We found no statute in Tennessee that prohibits changing lanes in an intersection.
But you can still get a ticket if you do it.
There are other traffic laws with relevancy in Tennessee. Read on to learn more.
Is It Illegal To Change Lanes In An Intersection In Tennessee? (EXPLAINED)
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Where Are The Laws That I Can Look To In Order To Confirm Whether Lane Changes In An Intersection In This State Are Legal/Illegal?
The best place to look to confirm whether a maneuver is legal (or not) is the current and applicable laws of the state you are present in (not the DMV handbook or a news article).
Tennessee roadways with markings for a minimum of two lanes are covered under statute § 55-8-123 (2020):
A vehicle shall be driven as nearly as practicable entirely within a single lane and shall not be moved from that lane until the driver has first ascertained that the movement can be made with safety;
Upon a roadway that is divided into three (3) lanes, a vehicle shall not be driven in the center lane except when overtaking and passing another vehicle where the roadway is clearly visible and the center lane is clear of traffic within a safe distance, or in preparation for a left turn or where the center lane is at the time allocated exclusively to traffic moving in the direction the vehicle is proceeding and is signposted to give notice of this allocation
Source: Tennessee Code § 55-8-123 (2020)
Turning movements at or on intersections are legislated under statute § 55-8-142 (2020):
No person shall turn a vehicle at an intersection unless the vehicle is in proper position upon the roadway as required in § 55-8-140, or turn a vehicle to enter a private road or driveway, or otherwise turn a vehicle from a direct course or move right or left upon a roadway, unless and until this movement can be made with reasonable safety. No person shall so turn any vehicle without giving an appropriate signal in the manner provided in §§ 55-8-143 and 55-8-144 in the event any other traffic may be affected by this movement.
No person shall stop or suddenly decrease the speed of a vehicle without first giving an appropriate signal in the manner provided herein to the driver of any vehicle immediately to the rear when there is opportunity to give this signal.
Source: Tennessee Code § 55-8-142 (2020)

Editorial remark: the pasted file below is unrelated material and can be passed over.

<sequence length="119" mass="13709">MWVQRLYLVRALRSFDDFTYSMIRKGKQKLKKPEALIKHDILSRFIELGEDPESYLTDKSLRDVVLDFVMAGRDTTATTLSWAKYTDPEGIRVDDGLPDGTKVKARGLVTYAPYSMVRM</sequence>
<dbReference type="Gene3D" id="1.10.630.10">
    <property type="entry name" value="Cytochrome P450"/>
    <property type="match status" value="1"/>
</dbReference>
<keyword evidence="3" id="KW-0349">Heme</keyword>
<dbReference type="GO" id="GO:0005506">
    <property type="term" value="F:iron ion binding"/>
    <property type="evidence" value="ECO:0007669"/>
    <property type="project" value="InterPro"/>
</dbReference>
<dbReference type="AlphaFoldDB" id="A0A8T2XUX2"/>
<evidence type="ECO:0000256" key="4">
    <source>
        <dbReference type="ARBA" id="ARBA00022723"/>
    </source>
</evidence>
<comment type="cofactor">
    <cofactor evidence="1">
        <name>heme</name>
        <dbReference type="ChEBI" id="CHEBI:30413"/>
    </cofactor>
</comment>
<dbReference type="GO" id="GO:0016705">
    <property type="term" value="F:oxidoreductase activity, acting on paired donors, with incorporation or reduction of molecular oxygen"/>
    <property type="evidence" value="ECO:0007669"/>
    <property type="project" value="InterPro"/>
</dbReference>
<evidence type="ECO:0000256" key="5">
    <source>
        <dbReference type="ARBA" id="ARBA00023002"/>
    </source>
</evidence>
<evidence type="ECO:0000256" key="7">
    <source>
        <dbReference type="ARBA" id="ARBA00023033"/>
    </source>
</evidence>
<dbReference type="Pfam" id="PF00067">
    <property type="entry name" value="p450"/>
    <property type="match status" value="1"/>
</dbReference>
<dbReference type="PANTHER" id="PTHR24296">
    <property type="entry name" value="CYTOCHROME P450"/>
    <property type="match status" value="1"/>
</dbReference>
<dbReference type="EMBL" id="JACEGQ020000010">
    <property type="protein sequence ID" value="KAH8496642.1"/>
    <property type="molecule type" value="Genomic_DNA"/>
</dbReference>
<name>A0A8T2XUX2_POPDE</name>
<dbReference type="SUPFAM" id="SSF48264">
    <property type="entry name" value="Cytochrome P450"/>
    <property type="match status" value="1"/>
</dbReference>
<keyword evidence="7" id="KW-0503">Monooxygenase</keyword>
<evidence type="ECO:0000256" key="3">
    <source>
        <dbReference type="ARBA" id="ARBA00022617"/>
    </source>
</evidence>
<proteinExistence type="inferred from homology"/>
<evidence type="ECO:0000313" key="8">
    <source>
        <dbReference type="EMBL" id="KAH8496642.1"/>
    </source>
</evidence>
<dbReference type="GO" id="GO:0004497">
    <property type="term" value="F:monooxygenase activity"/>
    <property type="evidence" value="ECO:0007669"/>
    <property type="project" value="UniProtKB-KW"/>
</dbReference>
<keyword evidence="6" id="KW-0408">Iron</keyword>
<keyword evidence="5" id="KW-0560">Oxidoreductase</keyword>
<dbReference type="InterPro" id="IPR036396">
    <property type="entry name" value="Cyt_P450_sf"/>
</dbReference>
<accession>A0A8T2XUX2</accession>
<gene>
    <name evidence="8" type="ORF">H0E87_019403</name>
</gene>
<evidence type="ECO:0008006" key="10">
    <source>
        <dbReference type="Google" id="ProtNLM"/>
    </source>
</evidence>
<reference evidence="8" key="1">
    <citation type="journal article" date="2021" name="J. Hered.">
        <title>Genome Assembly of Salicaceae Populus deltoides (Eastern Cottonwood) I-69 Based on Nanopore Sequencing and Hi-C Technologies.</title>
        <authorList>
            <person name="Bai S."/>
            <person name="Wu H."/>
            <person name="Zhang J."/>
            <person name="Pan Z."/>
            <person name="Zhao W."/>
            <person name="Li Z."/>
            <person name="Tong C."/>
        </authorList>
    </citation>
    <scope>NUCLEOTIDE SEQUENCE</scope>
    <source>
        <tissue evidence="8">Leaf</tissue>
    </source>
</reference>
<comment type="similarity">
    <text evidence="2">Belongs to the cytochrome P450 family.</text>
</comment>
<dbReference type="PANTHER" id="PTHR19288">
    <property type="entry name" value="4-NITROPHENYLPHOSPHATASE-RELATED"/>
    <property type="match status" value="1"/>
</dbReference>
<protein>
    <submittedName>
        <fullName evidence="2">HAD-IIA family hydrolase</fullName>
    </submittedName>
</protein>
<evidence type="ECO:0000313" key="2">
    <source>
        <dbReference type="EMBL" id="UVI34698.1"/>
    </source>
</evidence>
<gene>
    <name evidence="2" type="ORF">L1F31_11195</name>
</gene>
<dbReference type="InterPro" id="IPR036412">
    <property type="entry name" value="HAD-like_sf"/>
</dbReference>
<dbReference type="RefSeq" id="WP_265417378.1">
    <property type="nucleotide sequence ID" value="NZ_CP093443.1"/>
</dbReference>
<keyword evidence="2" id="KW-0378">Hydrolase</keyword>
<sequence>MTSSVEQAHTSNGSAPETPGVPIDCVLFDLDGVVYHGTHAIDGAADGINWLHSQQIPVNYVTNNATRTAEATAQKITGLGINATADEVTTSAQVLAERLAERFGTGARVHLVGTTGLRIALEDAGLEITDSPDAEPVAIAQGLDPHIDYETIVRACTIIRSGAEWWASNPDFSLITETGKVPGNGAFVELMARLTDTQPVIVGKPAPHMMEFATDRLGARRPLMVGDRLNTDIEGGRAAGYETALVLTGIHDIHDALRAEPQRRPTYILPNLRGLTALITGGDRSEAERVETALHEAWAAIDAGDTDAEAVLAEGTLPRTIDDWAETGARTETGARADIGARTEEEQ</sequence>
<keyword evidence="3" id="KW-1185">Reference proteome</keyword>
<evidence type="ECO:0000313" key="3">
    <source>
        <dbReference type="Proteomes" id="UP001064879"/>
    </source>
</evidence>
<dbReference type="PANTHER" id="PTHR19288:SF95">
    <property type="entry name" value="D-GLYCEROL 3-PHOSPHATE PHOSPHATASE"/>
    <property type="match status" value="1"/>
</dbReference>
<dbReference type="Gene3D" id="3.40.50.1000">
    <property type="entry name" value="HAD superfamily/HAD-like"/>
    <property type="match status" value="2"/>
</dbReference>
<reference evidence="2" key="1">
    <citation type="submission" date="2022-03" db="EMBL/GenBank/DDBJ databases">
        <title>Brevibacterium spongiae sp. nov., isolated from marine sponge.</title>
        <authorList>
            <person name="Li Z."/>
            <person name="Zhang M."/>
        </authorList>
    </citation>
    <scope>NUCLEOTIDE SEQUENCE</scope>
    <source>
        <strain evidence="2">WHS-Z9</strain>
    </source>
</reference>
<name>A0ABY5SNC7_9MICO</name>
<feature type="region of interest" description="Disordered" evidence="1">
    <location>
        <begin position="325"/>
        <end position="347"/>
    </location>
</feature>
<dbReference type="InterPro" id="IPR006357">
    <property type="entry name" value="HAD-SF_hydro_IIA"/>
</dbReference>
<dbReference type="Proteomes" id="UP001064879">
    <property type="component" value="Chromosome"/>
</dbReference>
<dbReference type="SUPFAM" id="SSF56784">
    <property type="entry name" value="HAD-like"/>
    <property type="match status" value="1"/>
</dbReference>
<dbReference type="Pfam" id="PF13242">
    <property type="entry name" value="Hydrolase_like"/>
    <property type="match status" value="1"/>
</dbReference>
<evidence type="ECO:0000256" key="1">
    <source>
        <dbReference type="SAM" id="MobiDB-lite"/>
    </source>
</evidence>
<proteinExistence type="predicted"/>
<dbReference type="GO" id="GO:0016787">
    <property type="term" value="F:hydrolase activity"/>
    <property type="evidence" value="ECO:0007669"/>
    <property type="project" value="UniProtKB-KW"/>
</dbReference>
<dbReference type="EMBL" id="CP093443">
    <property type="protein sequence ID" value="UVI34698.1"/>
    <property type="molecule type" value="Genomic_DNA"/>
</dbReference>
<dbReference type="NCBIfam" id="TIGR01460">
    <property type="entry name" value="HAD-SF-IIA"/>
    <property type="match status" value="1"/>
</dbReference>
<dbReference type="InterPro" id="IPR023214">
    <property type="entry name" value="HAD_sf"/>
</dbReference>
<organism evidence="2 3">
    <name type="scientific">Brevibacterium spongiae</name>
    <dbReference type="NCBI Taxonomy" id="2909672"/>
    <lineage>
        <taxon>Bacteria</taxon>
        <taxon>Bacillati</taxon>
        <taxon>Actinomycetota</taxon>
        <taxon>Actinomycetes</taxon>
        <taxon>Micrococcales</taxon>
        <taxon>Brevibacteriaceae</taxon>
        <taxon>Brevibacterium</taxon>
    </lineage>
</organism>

For vehicles that plan to make a left turn at an intersection, statute § 55-8-129 (2020) provides guidance:
The driver of a vehicle within an intersection intending to turn to the left shall yield the right-of-way to any vehicle approaching from the opposite direction which is within the intersection or so close thereto as to constitute an immediate hazard, but the driver, having so yielded and having given a signal when and as required by this chapter, may make the left turn, and the drivers of all other vehicles approaching the intersection from the opposite direction shall yield the right-of-way to the vehicle making the left turn.
Source: Tennessee Code § 55-8-129 (2020)
The right-of-way when reaching an intersection or entering it is clarified in statute § 55-8-128 (2020):
The driver of a vehicle approaching an intersection shall yield the right-of-way to a vehicle which has entered the intersection from a different highway or drive.
When two (2) vehicles enter an intersection from different highways or drives at approximately the same time, the driver of the vehicle on the left shall yield the right-of-way to the vehicle on the right.
Source: Tennessee Code § 55-8-128 (2020)
Passing vehicles traveling in opposite directions is legislated under statute § 55-8-116:
Drivers of vehicles proceeding in opposite directions shall pass each other to the right, and upon roadways having width for not more than one (1) line of traffic in each direction, each driver shall give to the other at least one-half (½) of the main-traveled portion of the roadway as nearly as possible.
Source: Tennessee Code § 55-8-116 (2020)
Neither changing lanes nor overtaking at an intersection was found to be prohibited, as long as it is conducted safely.
Why Do People Generally Think That It’s Illegal To Change Lanes In An Intersection?
It is pretty common to be taught that you should not change lanes in intersections while learning to drive.
Let’s face it, moving lanes in an intersection demonstrates poor planning on the part of the driver.
Usually, this should be performed before reaching the intersection to avoid needing to do it later.
If It Is Not Illegal In Tennessee To Change Lanes In An Intersection, Why Did I Get A Ticket?
You violated some other driving law.
Lane changes in themselves shouldn’t get you a ticket in Tennessee unless they were performed with disregard for the safety of others, a failure to signal, or other driving issues.
Law enforcement officers aren’t looking to pull up drivers for no reason. They do so when they see driving techniques or behaviors that raise questions about whether they should be behind the wheel.
Therefore, the reason(s) could have been due to speeding, not signaling, or late signaling before a turn, a sudden deceleration causing difficulties for other drivers, or something else.
What Happens If A Car Accident Results?
If you changed lanes in an intersection and a collision resulted, the outcome for you really depends on the circumstances of the situation.
If serious physical injury or property damage resulted, you could be looking at a civil proceeding to resolve the question of the damages.
If the behavior leading up to the crash was extreme (such as speed, distractions, intoxicants), you could be facing criminal charges.
If you are concerned about the accident, confer with a Tennessee motor vehicle accident attorney (even if you have insurance) early on in the case to get your questions answered.
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